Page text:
The Richmond History Podcast

Tuesday, January 17, 2012

One of the last Mortal Duels in VA and Probably the Most Famous in Richmond History

When Mary's queenly form I press, in Strauss's latest waltz
I would as well her lips caress, although those lips be false.
For still with fire love tips his darts, and kindles up anew
The flame which once consumed my heart, when those dear lips are true.
Of form so fair, of faith so faint, if truth were only in her,
Though she'd be the sweetest saint, I'd still feel like a sinner.

First printed in the Richmond Enquirer in 1873

Mary Triplett

This poem may not mean much today, but in 1873, it was enough to make a man kill.  John Mordecai was madly in love with the beautiful Mary Triplett who was "a veritable daughter of the God's, divinely fair and most divinely tall" as a contemporary described her.1  But she had been engaged to Page McCarthy who was also madly in love with the belle.  But she suddenly broke off the engagement and suddenly went to Europe for about a year.  When she returned she refused to even speak to McCarthy.2
One night during a dance at the Richmond Club, it was worked out as a clever joke that Page and Mary would dance together but Mary cut the dance and returned to her seat, purposely insulting McCarthy, and unintentionally inspiring the poem.2
When Mordecai saw the poem, he was pissed that "his" girl would be slandered in print.  His friends tried to calm him down but that didn't squash the problem.  John kept running his mouth about it until Page had to claim that he had written it about another girl.  It didn't take long for the gossip to get around that of course he had written it about John's Mary.  After confronting Page, John "struck him a powerful blow in the face which cut all the skin from over his left eye and felled him to the floor" according to William Lawrence Royall, who after some rolling on the floor became John's second to the duel that would settle this dispute.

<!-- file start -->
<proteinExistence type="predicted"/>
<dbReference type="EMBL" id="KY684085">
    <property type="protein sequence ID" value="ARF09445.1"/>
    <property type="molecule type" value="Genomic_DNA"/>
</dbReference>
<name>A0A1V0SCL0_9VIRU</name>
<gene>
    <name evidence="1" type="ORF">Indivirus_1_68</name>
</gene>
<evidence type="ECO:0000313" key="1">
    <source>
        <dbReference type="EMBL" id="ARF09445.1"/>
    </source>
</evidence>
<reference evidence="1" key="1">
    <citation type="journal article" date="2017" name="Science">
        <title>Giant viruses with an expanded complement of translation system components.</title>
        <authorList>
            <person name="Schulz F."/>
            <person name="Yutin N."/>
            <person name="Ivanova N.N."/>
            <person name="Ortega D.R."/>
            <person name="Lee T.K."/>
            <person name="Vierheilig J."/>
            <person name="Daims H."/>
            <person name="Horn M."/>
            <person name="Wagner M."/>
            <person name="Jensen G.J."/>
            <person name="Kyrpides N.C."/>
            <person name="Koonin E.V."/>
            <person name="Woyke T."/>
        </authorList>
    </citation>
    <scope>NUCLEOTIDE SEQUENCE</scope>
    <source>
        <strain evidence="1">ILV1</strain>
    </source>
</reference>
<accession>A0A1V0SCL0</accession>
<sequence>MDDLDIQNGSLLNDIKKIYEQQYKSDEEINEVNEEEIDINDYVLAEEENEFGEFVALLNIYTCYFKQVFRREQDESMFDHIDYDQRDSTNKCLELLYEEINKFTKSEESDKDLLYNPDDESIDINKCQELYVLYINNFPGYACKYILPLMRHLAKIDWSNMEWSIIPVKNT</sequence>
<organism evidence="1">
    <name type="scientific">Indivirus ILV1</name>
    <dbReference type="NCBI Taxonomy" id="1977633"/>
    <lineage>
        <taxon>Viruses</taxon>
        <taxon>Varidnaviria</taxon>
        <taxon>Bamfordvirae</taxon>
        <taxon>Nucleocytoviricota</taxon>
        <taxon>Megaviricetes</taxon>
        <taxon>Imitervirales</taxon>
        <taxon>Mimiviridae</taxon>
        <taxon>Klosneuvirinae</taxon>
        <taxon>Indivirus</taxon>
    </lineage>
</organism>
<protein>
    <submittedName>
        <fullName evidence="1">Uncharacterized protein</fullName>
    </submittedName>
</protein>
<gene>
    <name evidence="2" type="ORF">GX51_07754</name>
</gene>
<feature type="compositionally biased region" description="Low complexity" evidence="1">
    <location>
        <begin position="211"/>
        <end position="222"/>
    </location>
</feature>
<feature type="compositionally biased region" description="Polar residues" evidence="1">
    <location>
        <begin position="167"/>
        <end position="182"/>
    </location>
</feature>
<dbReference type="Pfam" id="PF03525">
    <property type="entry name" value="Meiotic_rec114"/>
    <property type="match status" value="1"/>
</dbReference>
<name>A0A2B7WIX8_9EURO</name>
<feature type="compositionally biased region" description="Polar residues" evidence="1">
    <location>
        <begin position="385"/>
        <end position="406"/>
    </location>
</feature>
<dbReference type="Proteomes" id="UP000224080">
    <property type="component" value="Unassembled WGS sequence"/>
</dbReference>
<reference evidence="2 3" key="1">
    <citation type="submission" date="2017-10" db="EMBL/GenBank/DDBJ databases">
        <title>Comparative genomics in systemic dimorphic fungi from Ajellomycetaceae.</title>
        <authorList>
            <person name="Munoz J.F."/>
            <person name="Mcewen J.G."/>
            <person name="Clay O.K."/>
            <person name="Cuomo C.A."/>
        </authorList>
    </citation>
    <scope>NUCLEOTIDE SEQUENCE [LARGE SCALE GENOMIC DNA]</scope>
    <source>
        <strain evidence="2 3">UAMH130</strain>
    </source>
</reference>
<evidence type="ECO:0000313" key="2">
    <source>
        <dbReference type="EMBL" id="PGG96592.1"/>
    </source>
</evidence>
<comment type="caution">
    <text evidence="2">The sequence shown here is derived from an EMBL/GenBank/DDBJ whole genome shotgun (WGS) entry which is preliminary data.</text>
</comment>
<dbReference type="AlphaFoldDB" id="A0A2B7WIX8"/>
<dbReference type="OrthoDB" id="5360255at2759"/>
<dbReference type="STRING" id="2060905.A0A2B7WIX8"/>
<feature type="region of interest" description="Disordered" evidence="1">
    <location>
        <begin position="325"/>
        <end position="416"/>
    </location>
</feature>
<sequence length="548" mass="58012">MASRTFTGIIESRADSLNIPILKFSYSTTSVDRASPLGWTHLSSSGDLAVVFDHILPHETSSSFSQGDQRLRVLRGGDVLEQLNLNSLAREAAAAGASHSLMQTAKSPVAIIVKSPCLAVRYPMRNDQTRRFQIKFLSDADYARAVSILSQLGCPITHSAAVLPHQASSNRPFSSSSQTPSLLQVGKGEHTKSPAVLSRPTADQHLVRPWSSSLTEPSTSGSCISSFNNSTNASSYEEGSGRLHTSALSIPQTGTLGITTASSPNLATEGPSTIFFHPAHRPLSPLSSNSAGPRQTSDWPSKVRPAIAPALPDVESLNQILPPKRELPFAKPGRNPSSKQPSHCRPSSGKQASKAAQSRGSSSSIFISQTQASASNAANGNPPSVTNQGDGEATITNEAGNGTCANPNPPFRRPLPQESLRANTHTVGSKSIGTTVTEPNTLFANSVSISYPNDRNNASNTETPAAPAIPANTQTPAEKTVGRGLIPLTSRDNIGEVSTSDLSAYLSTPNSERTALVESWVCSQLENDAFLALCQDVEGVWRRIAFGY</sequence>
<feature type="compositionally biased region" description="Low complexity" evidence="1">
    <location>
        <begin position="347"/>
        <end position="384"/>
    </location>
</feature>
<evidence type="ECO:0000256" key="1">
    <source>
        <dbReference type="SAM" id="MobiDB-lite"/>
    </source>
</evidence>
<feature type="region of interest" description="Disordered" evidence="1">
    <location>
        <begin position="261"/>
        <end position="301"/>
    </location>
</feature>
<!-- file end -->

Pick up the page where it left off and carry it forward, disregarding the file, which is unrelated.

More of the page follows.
Oakwood Cemetery in 1865

The location was near Oakwood Cemetery in Richmond, VA.  The weapons were Colt Army revolvers.  The distance was ten paces.  All six chambers were loaded.  The signal would be "Fire...1...2...3".  A shot could be fired anytime between fire and 3.  They both fired their first shot.  Both missed.  When asked if they were satisfied (many duels ended with shots and no one shot), McCarthy replied "Oh, no. I demand another fire."  Both men were hit, Mordecai mortally, dying a few days later.2
McCarthy was fined $500 and sentenced to six months in jail, but his doctor advised that he was so badly injured that jail would in danger his life,2 so Governor Kemper ruled that he wouldn't have to serve the time.1
McCarthy didn't die until 1900.3
These were some of the most prominent citizens of Richmond.1

According to William Lawrence Royall "There were several duels after this, but none of them fatal"2
Virginia, Mississippi and West Virginia still have anti dueling statutes on the books.  I think in every other state it is just murder.




1. Richmond:The Story of a City, Virginius Dabney
2. http://richmondthenandnow.com/The-Fatal-Triangle.html
3.http://query.nytimes.com/mem/archive-free/pdf?res=F70C1EF8345811738DDDAF0A94DD405B808CF1D3

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